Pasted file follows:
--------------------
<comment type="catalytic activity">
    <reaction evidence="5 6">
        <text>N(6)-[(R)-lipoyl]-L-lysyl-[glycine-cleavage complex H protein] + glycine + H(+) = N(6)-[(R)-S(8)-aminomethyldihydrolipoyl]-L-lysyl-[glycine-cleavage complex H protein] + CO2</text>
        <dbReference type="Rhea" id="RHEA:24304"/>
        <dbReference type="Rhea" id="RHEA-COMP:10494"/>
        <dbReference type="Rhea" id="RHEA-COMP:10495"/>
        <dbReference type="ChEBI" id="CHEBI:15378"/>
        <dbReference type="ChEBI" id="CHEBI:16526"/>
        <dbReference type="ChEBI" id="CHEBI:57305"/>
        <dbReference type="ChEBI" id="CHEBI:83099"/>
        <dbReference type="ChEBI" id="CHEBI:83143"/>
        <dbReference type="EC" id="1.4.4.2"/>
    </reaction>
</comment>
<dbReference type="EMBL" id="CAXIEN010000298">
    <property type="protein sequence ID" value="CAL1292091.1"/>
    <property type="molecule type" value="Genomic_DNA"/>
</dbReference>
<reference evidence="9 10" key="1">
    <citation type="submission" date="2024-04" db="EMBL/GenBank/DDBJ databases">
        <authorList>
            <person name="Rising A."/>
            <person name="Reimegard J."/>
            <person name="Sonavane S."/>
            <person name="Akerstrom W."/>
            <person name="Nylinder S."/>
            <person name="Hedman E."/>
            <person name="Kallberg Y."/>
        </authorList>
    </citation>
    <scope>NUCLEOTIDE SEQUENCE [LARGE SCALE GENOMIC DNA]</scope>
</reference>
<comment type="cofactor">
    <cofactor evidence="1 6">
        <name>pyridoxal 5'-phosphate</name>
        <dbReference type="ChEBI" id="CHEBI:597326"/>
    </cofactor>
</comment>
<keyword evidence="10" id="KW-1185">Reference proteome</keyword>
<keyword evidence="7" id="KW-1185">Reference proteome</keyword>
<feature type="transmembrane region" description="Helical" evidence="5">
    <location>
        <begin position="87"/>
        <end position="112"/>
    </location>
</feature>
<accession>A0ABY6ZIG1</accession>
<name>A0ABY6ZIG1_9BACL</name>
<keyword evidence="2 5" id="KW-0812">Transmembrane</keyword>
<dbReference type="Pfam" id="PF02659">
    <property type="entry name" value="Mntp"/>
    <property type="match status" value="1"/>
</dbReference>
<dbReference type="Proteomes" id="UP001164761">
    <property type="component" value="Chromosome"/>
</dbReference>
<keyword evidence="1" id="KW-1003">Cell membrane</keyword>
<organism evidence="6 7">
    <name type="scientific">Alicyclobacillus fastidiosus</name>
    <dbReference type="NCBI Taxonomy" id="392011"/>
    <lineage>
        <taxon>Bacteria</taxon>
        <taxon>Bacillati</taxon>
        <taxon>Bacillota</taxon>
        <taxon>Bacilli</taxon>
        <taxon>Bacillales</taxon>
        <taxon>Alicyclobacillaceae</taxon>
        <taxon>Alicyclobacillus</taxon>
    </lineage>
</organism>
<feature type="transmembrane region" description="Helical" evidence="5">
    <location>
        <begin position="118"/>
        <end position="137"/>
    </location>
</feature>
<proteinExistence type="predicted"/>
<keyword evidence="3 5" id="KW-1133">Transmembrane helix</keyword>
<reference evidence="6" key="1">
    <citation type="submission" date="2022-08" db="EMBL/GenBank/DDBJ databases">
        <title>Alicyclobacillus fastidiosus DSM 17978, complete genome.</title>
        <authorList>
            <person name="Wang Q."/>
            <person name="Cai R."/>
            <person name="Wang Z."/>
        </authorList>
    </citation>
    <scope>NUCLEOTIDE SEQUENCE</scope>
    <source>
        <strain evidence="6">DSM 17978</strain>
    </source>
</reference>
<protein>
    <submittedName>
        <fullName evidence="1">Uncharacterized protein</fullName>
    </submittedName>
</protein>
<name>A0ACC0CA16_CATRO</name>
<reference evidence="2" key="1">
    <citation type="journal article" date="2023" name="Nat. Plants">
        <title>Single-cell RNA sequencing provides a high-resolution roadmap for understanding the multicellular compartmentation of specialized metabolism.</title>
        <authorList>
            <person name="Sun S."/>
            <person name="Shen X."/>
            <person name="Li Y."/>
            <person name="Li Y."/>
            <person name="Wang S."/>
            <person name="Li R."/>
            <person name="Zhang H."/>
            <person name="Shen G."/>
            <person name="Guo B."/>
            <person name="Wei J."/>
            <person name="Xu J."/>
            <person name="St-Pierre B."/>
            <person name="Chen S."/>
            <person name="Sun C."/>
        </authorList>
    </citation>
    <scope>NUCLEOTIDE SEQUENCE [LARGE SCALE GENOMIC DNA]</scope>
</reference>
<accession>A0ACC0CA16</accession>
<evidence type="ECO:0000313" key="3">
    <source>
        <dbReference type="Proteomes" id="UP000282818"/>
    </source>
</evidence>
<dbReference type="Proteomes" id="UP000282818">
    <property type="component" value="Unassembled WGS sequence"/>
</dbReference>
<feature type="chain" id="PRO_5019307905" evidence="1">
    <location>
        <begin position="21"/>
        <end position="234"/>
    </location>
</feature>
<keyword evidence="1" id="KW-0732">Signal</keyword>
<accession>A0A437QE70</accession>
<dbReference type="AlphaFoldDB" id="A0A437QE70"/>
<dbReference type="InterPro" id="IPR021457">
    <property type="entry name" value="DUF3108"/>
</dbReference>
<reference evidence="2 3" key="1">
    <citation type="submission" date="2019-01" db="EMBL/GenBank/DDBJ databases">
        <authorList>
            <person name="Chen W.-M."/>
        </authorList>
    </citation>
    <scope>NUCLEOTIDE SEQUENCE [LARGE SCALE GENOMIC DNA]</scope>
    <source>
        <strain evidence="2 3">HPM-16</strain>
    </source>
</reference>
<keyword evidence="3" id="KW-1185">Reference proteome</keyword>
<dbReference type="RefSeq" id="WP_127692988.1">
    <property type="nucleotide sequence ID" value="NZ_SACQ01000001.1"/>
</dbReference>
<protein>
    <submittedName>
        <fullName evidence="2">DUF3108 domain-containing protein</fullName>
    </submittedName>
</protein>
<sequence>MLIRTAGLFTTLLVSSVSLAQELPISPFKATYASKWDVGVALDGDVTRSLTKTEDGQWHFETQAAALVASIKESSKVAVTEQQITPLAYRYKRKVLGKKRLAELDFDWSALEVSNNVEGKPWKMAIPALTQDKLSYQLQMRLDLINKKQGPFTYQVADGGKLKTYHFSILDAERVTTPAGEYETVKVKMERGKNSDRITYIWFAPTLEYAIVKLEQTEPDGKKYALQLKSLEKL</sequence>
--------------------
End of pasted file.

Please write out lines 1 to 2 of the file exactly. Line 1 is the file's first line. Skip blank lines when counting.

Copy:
<comment type="catalytic activity">
    <reaction evidence="5 6">